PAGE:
This exchange with American Airlines got me thinking about privacy made me question the following items:

  • Are privacy polices really designed to protect us, or are they actually policies that companies use simply to “cover their asses?”
  • When you move, how much of your mail is actually being delivered to the old address, therefore exposing your private information to others?
  • If you have a mailbox outside your house, rather than a door slot, are you exposing yourself to having your privacy compromised?

Sending your mail to somebody else could be considered similar to sending a crook keys to a bank along with a note stating, “if you use this key, you are breaking the law.” Considering that tons of mail must get sent to the wrong address each day, thousands of “keys” are being sent out each day. Statistically speaking, some of those people must be dishonest.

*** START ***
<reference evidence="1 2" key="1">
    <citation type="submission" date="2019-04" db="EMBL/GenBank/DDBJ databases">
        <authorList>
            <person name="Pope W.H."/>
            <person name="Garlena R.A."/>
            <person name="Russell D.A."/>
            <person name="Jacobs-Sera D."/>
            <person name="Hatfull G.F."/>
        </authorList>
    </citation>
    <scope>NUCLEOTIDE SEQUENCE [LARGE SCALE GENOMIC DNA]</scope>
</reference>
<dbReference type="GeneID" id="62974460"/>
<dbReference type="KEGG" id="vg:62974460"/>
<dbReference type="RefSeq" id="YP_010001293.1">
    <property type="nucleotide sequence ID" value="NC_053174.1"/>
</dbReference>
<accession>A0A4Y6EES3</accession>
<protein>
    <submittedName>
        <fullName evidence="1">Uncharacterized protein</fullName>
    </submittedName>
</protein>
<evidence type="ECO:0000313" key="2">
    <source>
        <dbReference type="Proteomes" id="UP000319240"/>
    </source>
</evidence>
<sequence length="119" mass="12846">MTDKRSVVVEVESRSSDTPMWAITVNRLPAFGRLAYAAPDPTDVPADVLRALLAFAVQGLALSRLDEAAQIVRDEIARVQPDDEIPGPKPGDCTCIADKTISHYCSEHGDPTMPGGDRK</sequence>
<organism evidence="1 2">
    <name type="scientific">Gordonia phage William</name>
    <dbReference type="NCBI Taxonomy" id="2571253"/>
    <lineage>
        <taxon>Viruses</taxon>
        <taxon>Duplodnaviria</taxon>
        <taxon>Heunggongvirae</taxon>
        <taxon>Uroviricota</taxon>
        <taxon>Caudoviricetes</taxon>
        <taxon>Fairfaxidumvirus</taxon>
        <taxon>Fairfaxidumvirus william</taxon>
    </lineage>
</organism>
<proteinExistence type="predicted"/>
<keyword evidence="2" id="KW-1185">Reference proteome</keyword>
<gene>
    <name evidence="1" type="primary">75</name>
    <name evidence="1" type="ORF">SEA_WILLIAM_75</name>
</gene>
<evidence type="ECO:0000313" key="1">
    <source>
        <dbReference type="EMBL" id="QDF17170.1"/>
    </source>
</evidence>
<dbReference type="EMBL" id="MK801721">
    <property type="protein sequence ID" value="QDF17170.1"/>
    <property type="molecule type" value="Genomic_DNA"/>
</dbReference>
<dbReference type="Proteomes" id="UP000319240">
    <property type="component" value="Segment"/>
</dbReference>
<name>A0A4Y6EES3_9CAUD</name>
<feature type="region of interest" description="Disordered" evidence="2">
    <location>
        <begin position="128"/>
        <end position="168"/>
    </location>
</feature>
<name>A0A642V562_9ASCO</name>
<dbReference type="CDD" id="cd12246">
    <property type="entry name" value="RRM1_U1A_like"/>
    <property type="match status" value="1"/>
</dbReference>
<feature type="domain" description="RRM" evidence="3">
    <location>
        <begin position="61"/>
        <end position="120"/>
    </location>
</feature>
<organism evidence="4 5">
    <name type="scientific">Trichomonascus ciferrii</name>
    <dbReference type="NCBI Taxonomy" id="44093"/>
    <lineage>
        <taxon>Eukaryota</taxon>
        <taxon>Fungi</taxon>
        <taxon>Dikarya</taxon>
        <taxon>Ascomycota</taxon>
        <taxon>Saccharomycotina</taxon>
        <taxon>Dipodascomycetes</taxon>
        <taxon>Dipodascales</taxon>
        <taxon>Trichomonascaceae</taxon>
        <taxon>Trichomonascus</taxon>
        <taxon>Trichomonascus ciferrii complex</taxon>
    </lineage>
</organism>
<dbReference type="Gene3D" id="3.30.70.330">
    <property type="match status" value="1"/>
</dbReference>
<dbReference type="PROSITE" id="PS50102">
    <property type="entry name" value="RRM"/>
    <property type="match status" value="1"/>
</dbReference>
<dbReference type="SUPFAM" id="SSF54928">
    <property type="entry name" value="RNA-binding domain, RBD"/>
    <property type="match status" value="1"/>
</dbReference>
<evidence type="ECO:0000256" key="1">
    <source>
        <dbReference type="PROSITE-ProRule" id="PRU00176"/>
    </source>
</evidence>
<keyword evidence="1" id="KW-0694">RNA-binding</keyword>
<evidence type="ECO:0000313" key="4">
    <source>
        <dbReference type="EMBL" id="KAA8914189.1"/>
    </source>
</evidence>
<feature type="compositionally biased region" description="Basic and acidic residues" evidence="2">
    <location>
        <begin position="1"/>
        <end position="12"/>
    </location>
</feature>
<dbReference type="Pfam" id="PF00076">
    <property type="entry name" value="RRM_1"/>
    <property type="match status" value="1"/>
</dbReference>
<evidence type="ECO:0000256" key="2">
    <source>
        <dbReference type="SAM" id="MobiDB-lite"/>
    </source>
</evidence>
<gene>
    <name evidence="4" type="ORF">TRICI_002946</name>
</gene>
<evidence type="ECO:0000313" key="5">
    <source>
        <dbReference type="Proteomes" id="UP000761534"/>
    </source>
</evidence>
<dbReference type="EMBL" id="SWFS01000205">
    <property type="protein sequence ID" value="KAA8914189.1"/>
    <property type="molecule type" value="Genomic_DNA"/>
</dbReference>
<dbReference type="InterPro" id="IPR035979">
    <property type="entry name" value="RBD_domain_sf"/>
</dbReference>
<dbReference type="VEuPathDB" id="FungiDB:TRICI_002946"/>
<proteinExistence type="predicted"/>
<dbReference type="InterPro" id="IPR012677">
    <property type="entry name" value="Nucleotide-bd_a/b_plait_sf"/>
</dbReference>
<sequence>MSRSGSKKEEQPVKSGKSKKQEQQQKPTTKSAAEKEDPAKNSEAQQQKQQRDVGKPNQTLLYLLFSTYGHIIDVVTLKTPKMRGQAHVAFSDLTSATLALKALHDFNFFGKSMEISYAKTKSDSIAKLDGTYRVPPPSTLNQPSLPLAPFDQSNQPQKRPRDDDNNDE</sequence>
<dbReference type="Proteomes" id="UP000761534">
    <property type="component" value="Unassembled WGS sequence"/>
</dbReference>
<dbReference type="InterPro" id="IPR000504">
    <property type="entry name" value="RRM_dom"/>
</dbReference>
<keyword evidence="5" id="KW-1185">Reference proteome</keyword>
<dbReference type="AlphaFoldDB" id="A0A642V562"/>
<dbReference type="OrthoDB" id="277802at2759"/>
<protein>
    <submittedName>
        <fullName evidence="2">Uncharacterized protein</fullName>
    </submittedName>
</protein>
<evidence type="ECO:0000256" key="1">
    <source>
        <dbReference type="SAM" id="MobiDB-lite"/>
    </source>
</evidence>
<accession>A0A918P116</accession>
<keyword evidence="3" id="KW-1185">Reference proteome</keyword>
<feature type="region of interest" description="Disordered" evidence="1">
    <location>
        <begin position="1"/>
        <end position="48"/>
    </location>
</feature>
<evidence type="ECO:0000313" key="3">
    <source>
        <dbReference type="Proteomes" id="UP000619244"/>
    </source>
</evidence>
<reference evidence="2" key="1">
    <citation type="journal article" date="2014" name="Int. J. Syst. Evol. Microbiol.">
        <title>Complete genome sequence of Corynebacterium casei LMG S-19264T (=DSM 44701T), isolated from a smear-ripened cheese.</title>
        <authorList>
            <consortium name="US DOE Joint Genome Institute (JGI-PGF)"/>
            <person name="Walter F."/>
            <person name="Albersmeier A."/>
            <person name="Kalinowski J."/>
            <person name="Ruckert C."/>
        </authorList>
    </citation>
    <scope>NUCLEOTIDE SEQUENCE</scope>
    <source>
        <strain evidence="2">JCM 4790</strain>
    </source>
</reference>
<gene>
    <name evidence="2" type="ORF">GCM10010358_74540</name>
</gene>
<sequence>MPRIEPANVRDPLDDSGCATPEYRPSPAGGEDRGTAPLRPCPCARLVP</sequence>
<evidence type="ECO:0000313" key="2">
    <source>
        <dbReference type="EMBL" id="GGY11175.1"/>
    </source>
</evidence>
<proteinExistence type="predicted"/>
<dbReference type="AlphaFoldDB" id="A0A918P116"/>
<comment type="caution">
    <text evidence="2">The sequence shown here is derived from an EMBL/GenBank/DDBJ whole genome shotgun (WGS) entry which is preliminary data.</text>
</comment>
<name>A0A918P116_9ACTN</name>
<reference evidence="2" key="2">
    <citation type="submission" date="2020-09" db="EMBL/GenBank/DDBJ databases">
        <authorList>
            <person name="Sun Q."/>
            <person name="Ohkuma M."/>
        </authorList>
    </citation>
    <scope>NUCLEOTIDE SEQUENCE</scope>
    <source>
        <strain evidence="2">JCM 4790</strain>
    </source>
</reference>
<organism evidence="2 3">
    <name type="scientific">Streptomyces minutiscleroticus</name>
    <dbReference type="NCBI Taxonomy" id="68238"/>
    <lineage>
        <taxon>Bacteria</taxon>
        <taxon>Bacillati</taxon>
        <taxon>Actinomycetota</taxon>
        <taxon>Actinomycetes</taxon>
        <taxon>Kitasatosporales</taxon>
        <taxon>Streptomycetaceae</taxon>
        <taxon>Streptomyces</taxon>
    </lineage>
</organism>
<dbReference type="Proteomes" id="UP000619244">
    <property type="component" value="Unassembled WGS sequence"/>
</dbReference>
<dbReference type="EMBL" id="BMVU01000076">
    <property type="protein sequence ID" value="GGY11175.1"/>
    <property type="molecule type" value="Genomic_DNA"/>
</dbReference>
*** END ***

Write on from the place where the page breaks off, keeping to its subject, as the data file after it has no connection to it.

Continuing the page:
What really bothered me in my conversation with American Airlines was the following:

  • I was willing to take my time to call and correct their records, but this went unrecognized.
  • My information is verifiable. I have a phone bill, electric bill, cable bill and drivers license all using this address. In fact, they have my name and address in their records, as they have been sending me my own frequent flyer statement.
  • I tried to do my part to save the environment and cut paper use, but I did not succeed.
  • I explained how a dishonest person could gain access to another person’s account. If American Airlines was truly concerned about privacy, they should have taken interest in this issue.

While I would like to think that privacy statements are helpful, I think that until a company can listen to reason and logic, that our private information is still subject to public viewing.

Sprint’s unimpressive offer